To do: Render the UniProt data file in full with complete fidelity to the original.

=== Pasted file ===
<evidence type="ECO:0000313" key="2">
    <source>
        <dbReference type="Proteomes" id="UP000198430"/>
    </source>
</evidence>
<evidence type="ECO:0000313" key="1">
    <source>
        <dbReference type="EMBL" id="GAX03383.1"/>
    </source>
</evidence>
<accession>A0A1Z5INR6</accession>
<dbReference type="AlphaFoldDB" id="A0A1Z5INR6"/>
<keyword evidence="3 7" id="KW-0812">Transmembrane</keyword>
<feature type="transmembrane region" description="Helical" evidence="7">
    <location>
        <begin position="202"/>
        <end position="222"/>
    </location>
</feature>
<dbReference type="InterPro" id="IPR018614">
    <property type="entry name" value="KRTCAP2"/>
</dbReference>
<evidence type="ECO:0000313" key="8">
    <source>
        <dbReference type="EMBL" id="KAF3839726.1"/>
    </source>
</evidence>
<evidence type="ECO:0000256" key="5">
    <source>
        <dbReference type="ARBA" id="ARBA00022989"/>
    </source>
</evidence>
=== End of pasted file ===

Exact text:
<evidence type="ECO:0000313" key="2">
    <source>
        <dbReference type="Proteomes" id="UP000198430"/>
    </source>
</evidence>
<evidence type="ECO:0000313" key="1">
    <source>
        <dbReference type="EMBL" id="GAX03383.1"/>
    </source>
</evidence>
<accession>A0A1Z5INR6</accession>
<dbReference type="AlphaFoldDB" id="A0A1Z5INR6"/>
<keyword evidence="3 7" id="KW-0812">Transmembrane</keyword>
<feature type="transmembrane region" description="Helical" evidence="7">
    <location>
        <begin position="202"/>
        <end position="222"/>
    </location>
</feature>
<dbReference type="InterPro" id="IPR018614">
    <property type="entry name" value="KRTCAP2"/>
</dbReference>
<evidence type="ECO:0000313" key="8">
    <source>
        <dbReference type="EMBL" id="KAF3839726.1"/>
    </source>
</evidence>
<evidence type="ECO:0000256" key="5">
    <source>
        <dbReference type="ARBA" id="ARBA00022989"/>
    </source>
</evidence>